Three MASGC candidates headed to DC

By: Melissa Schneider / Published: Dec 10,  2013

Three graduate students from Mississippi and Alabama have been selected for the 2014 John A. Knauss Marine Policy Fellowship, a Sea Grant program that places highly qualified graduate students in the executive and legislative branches of government in Washington, D.C., to work as scientific advisers. The paid year-long program begins in February. Jennifer Sloan Zeigler, Tony Marshak and Elizabeth Bevan competed with applicants from across the nation to get one of the coveted positions. 

Zeigler, a doctoral candidate at the Bagley College of Engineering at Mississippi State University, will advise members of Congress on marine policy by serving as a legislative fellow to Marla Cantwell of Washington. She looks forward to being able to represent the Gulf Coast by providing the kind of expertise needed to craft effective laws to protect and sustain the environment.

“There’s a lot of environmental legislation written by people who are not experts on the subject and the technology required,” she said. “That disconnect leads to policies that can be difficult for engineers and scientists to adhere to.”

Marshak, a Ph.D. candidate from the University of South Alabama conducting research at Dauphin Island Sea Lab, will work in the National Oceanic and Atmospheric Administration’s National Marine Fisheries Service’s Office of Science and Technology. A fisheries expert, Marshak has conducted a wide variety of research on commercially important species and their habitats that will be beneficial in creating regulations based on tested scientific principles.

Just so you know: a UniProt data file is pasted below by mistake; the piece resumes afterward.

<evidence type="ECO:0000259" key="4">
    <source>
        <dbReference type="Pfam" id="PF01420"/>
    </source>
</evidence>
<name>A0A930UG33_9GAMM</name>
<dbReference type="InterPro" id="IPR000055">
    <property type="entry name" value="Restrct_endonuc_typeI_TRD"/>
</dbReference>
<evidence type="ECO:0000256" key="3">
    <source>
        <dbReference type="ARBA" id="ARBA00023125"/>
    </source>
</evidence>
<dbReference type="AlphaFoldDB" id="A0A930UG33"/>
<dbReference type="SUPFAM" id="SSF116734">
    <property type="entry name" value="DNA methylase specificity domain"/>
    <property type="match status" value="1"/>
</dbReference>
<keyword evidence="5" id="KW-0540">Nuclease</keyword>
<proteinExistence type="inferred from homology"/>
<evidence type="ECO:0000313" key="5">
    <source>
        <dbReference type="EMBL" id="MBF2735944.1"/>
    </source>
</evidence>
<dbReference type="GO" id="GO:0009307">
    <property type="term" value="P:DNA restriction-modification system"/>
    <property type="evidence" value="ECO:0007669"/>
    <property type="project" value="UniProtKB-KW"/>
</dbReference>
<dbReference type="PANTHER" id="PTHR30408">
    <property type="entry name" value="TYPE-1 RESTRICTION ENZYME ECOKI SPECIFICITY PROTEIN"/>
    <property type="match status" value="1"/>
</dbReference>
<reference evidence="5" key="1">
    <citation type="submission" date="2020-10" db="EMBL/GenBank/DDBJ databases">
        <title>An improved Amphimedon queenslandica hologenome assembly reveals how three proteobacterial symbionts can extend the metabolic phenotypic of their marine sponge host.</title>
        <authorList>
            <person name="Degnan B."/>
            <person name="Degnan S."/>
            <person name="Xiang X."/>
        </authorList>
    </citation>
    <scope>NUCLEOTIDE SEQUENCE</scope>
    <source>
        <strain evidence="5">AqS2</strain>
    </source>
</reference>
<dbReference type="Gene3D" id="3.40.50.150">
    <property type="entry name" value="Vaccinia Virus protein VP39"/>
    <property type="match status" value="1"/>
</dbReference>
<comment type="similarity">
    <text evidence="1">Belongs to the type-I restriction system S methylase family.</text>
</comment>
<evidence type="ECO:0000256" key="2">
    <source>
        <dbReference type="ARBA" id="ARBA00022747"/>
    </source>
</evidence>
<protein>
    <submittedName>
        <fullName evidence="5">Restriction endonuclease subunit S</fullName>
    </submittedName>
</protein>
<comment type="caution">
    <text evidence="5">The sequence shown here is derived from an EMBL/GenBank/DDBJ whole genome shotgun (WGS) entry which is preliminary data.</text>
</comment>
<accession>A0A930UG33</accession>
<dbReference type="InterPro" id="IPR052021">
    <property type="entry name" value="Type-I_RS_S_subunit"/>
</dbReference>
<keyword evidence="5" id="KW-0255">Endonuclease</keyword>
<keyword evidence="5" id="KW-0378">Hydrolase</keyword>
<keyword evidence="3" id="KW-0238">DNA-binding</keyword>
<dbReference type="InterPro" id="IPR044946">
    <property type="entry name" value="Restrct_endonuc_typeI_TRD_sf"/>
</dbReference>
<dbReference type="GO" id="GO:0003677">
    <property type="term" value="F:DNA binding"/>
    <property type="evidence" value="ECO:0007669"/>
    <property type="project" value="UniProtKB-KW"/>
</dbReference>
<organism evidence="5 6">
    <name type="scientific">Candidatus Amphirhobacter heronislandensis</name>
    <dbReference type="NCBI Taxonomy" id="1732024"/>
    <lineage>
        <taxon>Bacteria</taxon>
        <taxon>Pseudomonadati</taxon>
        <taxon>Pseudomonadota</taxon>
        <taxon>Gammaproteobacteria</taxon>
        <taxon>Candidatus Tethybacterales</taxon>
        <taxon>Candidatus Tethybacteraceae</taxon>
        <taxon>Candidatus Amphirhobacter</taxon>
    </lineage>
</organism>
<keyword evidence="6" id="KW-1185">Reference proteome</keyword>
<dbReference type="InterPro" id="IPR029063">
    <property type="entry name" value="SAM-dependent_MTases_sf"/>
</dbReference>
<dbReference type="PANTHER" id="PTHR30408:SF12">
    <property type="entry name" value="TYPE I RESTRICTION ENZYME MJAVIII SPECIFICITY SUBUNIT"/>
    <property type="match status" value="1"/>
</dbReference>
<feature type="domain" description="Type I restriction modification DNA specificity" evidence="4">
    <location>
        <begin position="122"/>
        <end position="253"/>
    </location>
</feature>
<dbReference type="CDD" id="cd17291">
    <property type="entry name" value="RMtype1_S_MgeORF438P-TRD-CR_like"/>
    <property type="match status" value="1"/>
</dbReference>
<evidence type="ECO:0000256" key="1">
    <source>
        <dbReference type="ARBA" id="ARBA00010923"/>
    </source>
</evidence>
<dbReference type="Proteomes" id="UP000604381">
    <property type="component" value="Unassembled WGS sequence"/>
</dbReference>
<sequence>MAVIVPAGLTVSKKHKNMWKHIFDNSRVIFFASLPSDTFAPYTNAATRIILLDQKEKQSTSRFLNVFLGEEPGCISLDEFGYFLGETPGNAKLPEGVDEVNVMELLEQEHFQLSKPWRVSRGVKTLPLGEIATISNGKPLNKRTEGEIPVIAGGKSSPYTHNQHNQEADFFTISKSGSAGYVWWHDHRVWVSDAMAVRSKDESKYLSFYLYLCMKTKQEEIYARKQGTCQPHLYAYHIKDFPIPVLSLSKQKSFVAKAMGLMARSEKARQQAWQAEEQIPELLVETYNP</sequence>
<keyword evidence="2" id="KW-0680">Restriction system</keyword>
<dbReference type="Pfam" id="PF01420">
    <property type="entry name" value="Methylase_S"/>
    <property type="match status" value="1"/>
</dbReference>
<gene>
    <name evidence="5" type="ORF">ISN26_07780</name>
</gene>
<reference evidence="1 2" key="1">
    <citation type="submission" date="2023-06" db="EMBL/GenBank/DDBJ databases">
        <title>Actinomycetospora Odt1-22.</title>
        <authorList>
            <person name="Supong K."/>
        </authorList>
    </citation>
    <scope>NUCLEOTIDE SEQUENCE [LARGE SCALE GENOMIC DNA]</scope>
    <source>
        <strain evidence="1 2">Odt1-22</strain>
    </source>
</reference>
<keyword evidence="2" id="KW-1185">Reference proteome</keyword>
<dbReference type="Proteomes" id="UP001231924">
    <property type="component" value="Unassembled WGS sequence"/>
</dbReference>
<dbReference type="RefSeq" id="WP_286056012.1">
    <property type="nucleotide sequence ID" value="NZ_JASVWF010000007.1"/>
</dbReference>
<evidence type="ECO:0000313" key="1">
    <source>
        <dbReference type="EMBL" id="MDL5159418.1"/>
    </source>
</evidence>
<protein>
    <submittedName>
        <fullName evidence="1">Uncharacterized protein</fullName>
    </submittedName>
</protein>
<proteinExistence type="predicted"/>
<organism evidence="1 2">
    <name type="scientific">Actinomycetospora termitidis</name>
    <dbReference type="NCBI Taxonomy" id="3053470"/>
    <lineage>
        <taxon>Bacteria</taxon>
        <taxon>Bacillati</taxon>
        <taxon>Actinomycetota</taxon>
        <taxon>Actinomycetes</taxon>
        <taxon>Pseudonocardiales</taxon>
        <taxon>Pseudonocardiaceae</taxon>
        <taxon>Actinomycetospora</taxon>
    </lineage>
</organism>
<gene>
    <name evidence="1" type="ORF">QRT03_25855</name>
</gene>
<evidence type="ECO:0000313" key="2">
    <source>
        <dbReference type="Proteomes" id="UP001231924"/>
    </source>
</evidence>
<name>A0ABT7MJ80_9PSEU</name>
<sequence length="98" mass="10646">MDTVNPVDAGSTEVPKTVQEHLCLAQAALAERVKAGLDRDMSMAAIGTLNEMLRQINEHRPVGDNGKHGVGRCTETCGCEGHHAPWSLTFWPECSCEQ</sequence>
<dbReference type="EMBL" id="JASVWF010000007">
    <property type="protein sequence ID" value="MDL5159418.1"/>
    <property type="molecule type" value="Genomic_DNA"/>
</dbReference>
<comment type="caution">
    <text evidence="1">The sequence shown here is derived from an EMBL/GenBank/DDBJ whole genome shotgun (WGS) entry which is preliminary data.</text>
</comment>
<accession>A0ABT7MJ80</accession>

“Under the executive option of the Knauss fellowship, I hope to continue research that works to improve ecosystem-based management and that strongly influences marine policy and conservation of marine resources,” Marshak said.

The third fellow, Bevan, a graduate student in biology at the University of Alabama at Birmingham, will be working in the National Sea Grant Office. Bevan’s research to this point has focused on the biology and protection of the endangered Kemp’s ridley sea turtle. 

“I aspire to lead the everyday person in society to greater marine awareness and give them the knowledge and power to protect their environment,” she said. “That’s the kind of conservationist I want to be, and I believe this fellowship will help me along that road.”

2013 Knauss fellows Cliff Hutt and Courtney Smith have accepted contract positions with NOAA. 

Hutt accepted a position with the National Marine Fisheries Service Office of Science and Technology, an opportunity he feels is a direct result of his internship. He will work collect economic data on bait and tackle stores that are supported by marine recreational anglers.

Smith will join NOAA’s Office of Protected Resources as a senior analyst consulting on Marine Mammal Protection Act and Endangered Species Act compliance with regards to scientific research planning.

*Tara Skelton is a freelance writer in Ocean Springs, Miss.*


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